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Local News

Kari Lake Takes Aim at State Income Tax

AP Photo

Reinette LeJeune

Republican gubernatorial candidate Kari Lake is pushing for Arizona to join nine other states in not having an income tax, failing to provide answers beyond the statement. “I want to eventually get rid of the income tax if we can do that,” Lake told The Mike Broomhead Show on Thursday. “I haven’t made that promise because I don’t want to make a promise that I can’t keep.” The former television news anchor added that she’d like  “to get it down to as close to zero as possible so we can compete with some of these other states.” Currently, nine states do not have an income tax policy; Alaska, Florida, Nevada, New Hampshire, South Dakota, Tennessee, Texas, Washington, and Wyoming. 

Lake gained a reputation as a bombastic, Trump-endorsed, election denier, who surprised political analysts after winning her primary election against Karrin Taylor Robson. While upholding election fraud conspiracy theories, Lake called for LGBTQIA+ individuals to be placed into “isolation camps”, while refusing to back down on dangerous anti-abortion and immigration policies. Now, she’s adding the elimination of income taxes to her list.

State income taxes generally go towards improving public infrastructure, providing health care coverage to low-income families and their children, contributing to state employee pensions, funding public school systems, and much more. Currently, Arizona’s income tax sits around 2.59 percent to 4.5 percent, but Lake – along with other Republican legislators – hope to cut that down completely, or at least impose a lowered flat tax rate. While the average worker may save a few extra hundred dollars a year, it is the wealthy residents making $500,000 or more who will benefit the most, saving them tens of thousands annually. Ultimately, the state would lose millions of dollars in revenue that could be used to invest in K-12 education, crime prevention initiatives, and public transportation, which has already become a crisis situation in Arizona.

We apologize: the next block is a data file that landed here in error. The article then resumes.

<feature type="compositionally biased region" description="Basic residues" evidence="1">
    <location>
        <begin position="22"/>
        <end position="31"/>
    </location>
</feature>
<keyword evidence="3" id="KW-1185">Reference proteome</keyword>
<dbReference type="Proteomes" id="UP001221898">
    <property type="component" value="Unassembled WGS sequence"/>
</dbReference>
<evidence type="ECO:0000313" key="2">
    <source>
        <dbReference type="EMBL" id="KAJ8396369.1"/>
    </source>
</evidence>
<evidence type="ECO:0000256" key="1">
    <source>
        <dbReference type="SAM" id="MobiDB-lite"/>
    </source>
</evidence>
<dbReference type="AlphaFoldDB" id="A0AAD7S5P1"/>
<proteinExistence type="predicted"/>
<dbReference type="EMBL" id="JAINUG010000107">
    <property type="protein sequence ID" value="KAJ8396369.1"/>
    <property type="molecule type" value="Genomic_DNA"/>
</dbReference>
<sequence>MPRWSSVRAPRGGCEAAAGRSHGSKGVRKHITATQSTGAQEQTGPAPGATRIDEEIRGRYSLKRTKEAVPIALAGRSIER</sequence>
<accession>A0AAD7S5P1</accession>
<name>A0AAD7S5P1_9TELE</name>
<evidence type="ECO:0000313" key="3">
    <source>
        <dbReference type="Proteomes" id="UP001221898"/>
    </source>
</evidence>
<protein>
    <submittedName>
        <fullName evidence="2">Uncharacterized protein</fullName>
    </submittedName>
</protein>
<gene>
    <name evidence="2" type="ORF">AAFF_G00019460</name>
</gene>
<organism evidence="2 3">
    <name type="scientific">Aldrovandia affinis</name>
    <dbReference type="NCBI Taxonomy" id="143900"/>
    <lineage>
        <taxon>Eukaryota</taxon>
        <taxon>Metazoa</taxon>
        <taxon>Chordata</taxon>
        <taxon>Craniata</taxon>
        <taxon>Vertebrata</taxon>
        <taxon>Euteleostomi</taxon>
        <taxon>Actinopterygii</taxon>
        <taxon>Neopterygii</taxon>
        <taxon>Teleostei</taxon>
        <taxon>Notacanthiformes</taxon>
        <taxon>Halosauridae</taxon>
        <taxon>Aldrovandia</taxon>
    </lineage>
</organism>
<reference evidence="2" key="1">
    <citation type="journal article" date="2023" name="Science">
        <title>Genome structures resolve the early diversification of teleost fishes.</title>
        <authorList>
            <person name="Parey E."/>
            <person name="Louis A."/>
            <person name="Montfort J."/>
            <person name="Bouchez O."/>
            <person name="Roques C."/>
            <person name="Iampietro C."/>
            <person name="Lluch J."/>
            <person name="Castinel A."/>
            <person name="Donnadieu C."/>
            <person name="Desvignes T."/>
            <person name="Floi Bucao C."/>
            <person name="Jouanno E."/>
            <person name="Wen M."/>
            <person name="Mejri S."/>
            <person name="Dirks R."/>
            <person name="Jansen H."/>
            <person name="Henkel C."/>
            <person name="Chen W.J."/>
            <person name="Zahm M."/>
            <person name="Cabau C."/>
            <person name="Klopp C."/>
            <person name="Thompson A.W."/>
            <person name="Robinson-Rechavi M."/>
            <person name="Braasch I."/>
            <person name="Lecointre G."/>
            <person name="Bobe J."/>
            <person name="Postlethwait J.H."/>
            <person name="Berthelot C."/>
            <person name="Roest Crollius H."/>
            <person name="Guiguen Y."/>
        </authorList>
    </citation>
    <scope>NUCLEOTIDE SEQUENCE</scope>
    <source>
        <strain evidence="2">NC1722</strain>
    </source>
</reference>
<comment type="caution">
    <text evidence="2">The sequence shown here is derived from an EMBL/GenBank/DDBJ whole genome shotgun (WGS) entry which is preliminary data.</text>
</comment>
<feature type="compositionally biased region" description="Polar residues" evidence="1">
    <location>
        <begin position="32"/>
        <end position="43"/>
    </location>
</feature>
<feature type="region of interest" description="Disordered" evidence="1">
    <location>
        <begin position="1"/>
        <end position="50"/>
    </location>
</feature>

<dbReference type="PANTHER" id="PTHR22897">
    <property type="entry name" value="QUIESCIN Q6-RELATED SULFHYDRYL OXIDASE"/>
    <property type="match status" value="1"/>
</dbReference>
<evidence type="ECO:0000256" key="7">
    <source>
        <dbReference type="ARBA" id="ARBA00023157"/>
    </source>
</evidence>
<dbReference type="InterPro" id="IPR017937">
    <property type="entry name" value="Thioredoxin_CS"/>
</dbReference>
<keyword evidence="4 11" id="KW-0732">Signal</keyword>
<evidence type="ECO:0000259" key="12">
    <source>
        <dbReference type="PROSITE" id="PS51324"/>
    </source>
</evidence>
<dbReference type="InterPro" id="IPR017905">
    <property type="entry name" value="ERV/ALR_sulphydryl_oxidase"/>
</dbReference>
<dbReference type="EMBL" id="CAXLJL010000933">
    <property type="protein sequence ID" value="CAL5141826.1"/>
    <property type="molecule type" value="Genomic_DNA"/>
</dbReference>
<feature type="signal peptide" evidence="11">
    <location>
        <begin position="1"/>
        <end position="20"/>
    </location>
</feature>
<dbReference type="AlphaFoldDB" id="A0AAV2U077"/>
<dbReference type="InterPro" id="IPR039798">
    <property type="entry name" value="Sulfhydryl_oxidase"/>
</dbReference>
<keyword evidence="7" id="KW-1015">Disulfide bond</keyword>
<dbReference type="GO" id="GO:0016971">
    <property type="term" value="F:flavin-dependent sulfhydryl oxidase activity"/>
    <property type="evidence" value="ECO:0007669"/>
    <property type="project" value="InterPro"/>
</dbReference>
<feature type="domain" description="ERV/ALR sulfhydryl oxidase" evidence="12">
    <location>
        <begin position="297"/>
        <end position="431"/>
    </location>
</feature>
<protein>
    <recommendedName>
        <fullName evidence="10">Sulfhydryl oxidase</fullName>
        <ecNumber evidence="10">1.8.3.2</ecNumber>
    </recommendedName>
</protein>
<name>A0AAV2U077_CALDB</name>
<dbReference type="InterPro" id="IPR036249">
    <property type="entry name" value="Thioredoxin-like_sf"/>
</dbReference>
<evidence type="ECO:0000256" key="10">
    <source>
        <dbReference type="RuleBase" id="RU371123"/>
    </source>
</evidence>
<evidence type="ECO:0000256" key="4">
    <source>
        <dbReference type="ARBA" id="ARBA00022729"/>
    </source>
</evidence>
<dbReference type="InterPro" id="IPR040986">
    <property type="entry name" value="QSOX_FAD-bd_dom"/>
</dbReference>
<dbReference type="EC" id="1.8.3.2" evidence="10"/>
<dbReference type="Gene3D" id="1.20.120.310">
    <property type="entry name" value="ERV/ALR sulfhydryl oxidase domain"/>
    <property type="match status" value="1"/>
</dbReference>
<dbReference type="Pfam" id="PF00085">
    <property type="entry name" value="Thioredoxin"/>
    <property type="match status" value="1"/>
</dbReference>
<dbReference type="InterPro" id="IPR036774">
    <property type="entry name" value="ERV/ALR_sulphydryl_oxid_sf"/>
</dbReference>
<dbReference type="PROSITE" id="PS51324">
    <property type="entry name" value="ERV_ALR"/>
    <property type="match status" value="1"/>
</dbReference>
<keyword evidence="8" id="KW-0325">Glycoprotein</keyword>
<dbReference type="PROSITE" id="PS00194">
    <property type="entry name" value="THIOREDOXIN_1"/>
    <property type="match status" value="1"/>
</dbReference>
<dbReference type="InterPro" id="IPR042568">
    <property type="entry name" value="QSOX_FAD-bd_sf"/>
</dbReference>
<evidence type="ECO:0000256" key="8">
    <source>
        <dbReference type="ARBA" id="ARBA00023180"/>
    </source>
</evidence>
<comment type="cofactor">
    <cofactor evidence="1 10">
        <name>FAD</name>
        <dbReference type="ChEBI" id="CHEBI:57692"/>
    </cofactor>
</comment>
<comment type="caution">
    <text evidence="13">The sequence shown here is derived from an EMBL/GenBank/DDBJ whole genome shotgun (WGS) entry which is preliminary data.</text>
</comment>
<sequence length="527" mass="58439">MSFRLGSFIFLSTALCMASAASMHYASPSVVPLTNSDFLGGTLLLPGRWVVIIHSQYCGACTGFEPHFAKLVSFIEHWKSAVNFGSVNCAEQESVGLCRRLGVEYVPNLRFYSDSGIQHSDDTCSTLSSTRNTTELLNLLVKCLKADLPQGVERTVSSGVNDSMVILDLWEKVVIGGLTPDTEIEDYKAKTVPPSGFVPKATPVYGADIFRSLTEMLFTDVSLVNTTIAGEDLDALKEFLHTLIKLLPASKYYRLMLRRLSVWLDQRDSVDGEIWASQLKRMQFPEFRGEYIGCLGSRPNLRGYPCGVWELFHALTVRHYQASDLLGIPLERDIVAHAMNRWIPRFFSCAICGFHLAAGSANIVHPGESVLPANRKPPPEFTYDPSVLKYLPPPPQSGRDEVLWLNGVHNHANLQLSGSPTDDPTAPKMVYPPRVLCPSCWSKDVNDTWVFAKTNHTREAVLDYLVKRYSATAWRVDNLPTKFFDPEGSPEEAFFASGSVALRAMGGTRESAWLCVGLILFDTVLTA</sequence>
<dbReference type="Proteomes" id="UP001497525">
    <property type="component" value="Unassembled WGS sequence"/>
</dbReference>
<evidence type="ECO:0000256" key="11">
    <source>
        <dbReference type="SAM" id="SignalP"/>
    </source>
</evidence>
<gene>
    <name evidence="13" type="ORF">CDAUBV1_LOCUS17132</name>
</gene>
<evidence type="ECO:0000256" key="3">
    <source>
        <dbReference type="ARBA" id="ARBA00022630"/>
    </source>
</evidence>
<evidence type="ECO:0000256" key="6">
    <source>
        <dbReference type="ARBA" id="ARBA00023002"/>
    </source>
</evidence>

For example, K-12 education in the state is seeing severe financial instability, most notably in the mass exodus of teachers from public school systems due to lack of livable pay. Arizona’s public school systems have been struggling for years now, and according to Scholaroo, which set out to determine the best and worst school systems in America, Arizona ranks among the worst. The state ranks 47th for the least educated, 38th for educational attainment, 48th for school quality and in the number of colleges/universities per 100,000 adults, 49th in both teachers’ salaries and graduation rates, and dead last in student to teacher ratios. According to the same report, Arizona also has an average student-to-counselor ratio of 716-to-1 (the federally recommended standard is 250-to-1). 

If Kari Lake and her ilk get their way, those numbers will likely become more exacerbated, leaving poor and working class residents to fend for themselves. Without enough tax revenue coming in, the public infrastructure will decay further making life even more difficult in the Grand Canyon state. She will face off against Democrat Katie Hobbs in the upcoming midterm elections.